The next step is the UX team preparing a usable prototype (or wireframe), that is, one that already has the interacting behavior for you (product manager and UX analyst) to show customers and users so that they can test and interact. Next, the UX visual designer begins to put color and shape on these screens to make them the version the users will actually see.
With a prototype in hand, usability testing can be done to identify usability issues or validate interface solutions. To do this test, users are invited to perform certain tasks on the prototype. During the test, you can observe user behavior when performing a set of proposed tasks, and identify the difficulties and motivations behind some of their decisions when interacting with the product. The user is encouraged to verbalize his actions, opinions and feelings so that we know the mental model created by him.
This prototype will guide the engineering team in developing the product. It is the specification of the product, but remember that it is not written in stone. For this reason, the UX team doesn’t deliver the prototype to you and the engineering team, and then they go do something else. The UX person who designed the prototype should continue with the product manager and engineering team as it is being built to adjust the prototype (if necessary), discover improvements, and bring the engineering team closer to the user’s needs.
What else do UX people do?
Another point where UX people actively participate is in defining and tracking metrics. As I said in the What is a roadmap? article, every item in a roadmap must have its motivation and its metric. The UX designer should know very well what this motivation is when she designs the prototype and should work closely with the product manager and engineering team to define which metrics to follow to measure if the motivation has been hit.
The UX person also talks a lot with the user. She will be your primary companion in these conversations and interactions with the user, and will always be focused on what is best for the user. Your role will always be to bring the rest of the context, that is, besides being good for the user, it needs to be good for the company that owns the digital product you are developing.
It must also create interaction patterns. Every time a new feature is developed, you shouldn’t be drawing it from scratch. It is important to have an interaction and design pattern library. At Locaweb, we created Locaweb Style, with our interaction patterns, and published it as open source.
What is the relationship between UX and product management?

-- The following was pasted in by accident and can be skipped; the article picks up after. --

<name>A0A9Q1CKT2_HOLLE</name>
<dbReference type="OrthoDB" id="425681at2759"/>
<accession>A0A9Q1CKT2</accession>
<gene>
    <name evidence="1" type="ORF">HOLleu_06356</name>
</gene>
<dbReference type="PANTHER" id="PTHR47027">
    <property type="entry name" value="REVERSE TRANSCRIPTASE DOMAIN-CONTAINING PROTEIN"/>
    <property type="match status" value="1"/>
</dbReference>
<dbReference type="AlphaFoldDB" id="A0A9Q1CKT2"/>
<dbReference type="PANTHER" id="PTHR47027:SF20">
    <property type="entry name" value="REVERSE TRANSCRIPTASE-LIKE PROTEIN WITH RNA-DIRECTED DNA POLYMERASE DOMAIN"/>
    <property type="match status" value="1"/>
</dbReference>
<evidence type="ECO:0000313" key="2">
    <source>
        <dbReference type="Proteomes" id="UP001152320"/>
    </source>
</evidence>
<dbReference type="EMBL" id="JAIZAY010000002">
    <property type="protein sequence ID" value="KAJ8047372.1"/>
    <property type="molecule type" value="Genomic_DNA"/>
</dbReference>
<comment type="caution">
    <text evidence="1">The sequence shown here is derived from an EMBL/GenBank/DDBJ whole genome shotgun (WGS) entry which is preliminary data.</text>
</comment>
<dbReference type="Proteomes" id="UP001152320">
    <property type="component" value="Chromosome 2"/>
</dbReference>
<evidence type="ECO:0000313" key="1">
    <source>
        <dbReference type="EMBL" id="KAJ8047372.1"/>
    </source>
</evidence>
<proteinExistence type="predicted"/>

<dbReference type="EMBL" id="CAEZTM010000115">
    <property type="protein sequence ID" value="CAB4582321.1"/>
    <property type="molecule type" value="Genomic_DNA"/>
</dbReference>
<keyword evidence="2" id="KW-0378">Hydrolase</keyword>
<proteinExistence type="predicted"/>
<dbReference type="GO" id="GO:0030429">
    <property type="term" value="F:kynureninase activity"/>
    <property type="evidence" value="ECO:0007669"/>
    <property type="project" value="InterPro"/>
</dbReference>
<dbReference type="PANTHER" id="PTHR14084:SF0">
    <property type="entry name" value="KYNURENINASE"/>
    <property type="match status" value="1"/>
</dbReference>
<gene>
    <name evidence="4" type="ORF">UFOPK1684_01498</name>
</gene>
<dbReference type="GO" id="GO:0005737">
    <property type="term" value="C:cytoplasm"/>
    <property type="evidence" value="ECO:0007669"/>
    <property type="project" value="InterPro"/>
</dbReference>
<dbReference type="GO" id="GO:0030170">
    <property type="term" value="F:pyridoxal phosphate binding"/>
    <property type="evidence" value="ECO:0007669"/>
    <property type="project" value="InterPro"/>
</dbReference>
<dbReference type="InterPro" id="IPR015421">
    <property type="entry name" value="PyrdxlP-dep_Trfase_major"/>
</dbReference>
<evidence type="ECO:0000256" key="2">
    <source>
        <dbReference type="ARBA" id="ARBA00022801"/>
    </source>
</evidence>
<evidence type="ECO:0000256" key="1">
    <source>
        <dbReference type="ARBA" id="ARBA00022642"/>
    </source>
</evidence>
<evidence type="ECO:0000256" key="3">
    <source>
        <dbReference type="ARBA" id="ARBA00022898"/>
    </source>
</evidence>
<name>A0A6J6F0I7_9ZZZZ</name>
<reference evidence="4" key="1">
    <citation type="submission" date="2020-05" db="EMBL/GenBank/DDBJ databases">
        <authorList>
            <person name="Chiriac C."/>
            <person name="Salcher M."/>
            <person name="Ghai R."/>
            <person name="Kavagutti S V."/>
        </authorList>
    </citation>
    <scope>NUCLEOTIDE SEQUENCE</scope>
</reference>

As I mentioned in the previous chapter, the fact that the product manager is responsible for defining the product to be made can give the impression that UX reports to product management. This is an incorrect view, and if the areas see it with this reporting structure, the chances of the product failing increase because people who feel subordinate have less commitment to the outcome. UX and product management, as well as software engineering, should be viewed as a team, with no reporting relationship and functioning as collaborating partners to produce the best product possible.
UX will always feather their own nest focusing on the user’s side, and will always want to do what is best for them from both function (interaction) and form (visual) points of view. And that’s good! If the UX team is a good team, they will always be feathering their own nest to make the most perfect product from the user’s point of view, just as the engineering team will be feathering their own nest to the technical side, always proposing to rewrite the product and each feature since they just found a better technical solution. It will be up to the product manager to defend the interests of the company that owns the software and find and proposes a balance between these needs.
Oh, and there’s one more thing!
Like product engineers, some UX designers turn out to be great product managers. It’s important to be able to figure out when a designer is looking for “something else to do” and give him that career choice. At Locaweb we have great product managers who were UX designers. In some cases they ended up becoming product managers of the product of which they were responsible for UX. On the other hand, there are also some UX designers who try product management and don’t like it.
This situation is less common because, unlike the product engineer, the UX designer is normally used to talking a lot with the user and other product-related areas, so product management work is not so foreign to him. Even so, you have to leave the door open for him to be able to become a UX designer again, without prejudice to his career.